The House Appropriations Committee approved legislation on Wednesday that takes only $74 million from the rainy day fund, instead of the $119 million the governor recommended. The vote comes after a heated back and forth between the governor’s chief budget advisor and Republican lawmakers.
“Until I know that we have scrubbed everything that we can possibly do from a structure standpoint, from a policy standpoint, I cannot commit to using one time money on reoccurring expenses, period,” Covington Representative John Schroder said.
The budget plan that’s now heading to the House floor calls for cuts to prisons, colleges, and public schools, areas the governor is seeking to protect. Republican lawmakers have been pushing for reductions in state spending, but Commissioner of Administration Jay Dardenne says the right time to reduce spending isn’t in the middle of the year.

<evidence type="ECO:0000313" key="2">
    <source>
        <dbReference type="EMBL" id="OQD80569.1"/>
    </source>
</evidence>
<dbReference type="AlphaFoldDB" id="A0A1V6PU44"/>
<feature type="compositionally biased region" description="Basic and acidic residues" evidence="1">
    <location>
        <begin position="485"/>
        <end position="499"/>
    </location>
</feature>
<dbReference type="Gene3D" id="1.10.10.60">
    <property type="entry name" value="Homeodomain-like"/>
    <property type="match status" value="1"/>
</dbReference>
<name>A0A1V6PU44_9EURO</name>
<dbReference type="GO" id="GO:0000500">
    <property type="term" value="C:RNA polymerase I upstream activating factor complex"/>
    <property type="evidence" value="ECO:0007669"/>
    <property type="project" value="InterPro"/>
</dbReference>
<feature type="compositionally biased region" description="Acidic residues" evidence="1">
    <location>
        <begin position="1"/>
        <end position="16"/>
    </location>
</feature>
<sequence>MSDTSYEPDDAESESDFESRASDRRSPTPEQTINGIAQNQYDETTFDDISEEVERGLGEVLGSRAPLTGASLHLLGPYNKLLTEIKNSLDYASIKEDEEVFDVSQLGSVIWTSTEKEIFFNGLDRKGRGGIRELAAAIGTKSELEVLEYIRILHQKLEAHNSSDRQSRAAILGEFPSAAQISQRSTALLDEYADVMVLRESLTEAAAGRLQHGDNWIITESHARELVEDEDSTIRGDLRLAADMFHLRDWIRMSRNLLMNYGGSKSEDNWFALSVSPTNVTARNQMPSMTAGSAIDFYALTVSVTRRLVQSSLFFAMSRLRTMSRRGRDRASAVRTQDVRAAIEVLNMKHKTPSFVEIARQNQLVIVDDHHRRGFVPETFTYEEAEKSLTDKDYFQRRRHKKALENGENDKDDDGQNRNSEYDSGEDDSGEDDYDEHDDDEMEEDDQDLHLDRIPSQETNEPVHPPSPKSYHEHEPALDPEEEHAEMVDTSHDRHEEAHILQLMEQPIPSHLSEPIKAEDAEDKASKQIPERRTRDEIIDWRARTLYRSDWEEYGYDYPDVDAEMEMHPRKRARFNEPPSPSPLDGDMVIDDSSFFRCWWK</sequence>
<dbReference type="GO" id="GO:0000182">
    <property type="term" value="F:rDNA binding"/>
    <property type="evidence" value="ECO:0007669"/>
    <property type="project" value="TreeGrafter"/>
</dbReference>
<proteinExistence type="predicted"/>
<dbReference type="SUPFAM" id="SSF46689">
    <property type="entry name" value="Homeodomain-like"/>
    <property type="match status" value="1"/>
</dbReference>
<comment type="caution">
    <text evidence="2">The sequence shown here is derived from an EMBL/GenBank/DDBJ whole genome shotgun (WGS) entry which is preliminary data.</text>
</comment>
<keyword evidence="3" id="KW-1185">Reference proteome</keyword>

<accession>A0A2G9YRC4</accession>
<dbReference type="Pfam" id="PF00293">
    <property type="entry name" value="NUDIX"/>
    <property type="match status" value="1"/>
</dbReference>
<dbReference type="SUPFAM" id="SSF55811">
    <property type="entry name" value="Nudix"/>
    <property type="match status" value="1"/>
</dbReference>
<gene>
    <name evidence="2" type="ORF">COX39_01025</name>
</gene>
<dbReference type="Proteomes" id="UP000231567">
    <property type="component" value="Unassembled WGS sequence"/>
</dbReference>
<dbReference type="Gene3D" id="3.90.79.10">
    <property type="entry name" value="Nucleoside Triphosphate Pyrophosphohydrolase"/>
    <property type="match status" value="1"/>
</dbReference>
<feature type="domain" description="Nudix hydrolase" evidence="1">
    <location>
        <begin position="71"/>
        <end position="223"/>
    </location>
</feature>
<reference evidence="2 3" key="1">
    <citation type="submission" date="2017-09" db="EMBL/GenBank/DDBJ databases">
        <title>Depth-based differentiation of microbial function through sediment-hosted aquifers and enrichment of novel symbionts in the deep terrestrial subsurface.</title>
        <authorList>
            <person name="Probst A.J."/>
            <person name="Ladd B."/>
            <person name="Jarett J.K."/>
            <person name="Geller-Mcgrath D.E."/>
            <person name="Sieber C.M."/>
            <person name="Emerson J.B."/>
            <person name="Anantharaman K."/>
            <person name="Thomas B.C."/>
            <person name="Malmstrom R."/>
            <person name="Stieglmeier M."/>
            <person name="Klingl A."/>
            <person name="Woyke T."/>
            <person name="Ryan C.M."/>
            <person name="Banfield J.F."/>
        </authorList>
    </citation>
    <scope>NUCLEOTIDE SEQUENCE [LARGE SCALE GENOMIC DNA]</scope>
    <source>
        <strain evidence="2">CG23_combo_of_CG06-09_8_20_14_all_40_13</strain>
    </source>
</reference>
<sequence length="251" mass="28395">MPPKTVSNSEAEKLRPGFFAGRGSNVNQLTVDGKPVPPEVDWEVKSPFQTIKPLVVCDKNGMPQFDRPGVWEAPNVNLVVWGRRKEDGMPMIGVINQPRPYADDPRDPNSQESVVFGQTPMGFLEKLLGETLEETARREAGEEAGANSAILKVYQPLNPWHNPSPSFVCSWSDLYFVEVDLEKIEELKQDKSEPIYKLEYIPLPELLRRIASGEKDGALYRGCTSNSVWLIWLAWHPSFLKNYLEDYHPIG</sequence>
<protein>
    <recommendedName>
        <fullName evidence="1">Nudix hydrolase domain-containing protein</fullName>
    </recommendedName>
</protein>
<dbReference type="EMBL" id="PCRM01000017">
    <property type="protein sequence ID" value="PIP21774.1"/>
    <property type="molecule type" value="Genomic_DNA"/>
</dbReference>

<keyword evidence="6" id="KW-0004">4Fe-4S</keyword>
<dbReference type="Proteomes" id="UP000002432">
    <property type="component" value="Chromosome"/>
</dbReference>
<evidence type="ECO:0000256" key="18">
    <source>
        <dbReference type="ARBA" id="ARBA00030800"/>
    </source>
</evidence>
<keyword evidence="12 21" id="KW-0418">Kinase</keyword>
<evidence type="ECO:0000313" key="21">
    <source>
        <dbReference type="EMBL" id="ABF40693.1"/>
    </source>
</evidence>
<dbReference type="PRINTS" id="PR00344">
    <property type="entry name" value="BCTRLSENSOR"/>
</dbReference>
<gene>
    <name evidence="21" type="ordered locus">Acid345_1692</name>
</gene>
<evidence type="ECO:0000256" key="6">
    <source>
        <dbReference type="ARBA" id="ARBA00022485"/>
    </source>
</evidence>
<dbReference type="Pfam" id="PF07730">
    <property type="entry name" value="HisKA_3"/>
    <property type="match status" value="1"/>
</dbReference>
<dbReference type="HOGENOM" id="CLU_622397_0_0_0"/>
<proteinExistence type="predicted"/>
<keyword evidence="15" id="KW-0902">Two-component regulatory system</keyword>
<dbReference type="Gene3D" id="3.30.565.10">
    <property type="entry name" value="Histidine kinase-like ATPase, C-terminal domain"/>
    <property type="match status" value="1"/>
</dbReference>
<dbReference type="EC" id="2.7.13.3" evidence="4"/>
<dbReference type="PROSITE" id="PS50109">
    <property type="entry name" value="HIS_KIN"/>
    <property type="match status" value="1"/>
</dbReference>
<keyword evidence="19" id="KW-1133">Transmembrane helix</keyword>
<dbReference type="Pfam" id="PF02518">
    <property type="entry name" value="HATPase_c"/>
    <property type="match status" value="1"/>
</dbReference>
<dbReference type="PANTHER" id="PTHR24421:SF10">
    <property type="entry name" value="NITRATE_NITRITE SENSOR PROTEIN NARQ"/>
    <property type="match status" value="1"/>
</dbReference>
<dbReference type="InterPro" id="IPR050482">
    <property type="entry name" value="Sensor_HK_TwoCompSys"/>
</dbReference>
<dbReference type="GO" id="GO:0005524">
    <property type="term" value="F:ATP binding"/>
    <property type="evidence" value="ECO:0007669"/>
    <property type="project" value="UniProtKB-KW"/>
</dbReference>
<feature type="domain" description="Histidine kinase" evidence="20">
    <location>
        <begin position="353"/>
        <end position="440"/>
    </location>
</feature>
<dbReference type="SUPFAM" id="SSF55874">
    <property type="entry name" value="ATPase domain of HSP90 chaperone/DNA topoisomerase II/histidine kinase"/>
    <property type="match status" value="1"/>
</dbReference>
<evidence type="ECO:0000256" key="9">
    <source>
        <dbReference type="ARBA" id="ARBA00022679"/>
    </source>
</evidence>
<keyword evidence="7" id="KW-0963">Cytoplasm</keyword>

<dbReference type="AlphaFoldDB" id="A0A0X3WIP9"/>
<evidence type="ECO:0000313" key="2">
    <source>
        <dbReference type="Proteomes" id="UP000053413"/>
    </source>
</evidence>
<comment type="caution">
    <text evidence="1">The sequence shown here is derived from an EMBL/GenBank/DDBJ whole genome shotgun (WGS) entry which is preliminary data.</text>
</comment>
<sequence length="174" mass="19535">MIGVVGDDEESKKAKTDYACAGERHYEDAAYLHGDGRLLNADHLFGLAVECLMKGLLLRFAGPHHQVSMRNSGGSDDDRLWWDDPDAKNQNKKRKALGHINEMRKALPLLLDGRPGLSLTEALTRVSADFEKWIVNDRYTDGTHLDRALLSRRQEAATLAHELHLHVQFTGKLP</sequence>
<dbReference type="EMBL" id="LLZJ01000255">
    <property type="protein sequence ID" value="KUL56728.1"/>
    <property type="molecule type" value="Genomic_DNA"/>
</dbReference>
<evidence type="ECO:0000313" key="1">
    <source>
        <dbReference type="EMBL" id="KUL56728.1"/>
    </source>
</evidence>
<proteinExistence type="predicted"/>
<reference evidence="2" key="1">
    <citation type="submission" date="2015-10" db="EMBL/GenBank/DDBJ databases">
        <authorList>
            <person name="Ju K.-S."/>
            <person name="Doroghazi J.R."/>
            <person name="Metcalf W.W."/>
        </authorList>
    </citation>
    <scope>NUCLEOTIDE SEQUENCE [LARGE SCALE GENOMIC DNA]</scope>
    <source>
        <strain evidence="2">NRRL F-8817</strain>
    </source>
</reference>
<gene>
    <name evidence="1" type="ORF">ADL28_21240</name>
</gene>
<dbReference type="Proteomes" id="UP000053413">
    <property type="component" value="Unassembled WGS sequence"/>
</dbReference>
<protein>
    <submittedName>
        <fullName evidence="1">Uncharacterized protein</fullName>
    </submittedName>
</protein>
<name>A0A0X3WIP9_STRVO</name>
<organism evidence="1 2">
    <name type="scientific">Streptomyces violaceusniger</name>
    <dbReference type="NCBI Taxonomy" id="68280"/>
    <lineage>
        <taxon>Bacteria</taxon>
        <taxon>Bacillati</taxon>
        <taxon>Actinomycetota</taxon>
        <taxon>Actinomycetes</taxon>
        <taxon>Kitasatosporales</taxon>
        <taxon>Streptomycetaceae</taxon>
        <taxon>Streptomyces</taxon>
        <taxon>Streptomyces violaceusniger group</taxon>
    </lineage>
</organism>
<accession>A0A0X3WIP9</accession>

“The time to fix your spending is when the budget is enacted. If you don’t want to spend as much money as is allowable, don’t spend it. Pass a budget that doesn’t spend as much money,” Dardenne said.
Schroder says the state is living outside its means, so the cuts have to be made. He says using one time money is irresponsible because it just kicks the can down the road, and we’ll be in the same predicament again next year.
“It’s downright sinful what we do to the families in this state, to bring them down to the Capitol, scare the crap out of them, and tell them we’re going to cut all the money,” Schroder said.
But Dardenne says he can’t understand the hesitance to use the rainy day fund when the state is facing a $304 million midyear deficit, because this is exactly why the fund was created.
“When you have a shortfall in the middle of the year, it is okay to use money that is not going to be coming back because the deficit in this year is not going to be coming back,” Dardenne said.
A bill that uses no rainy day dollars was also approved, and both proposals are expected to be heard Friday on the House floor.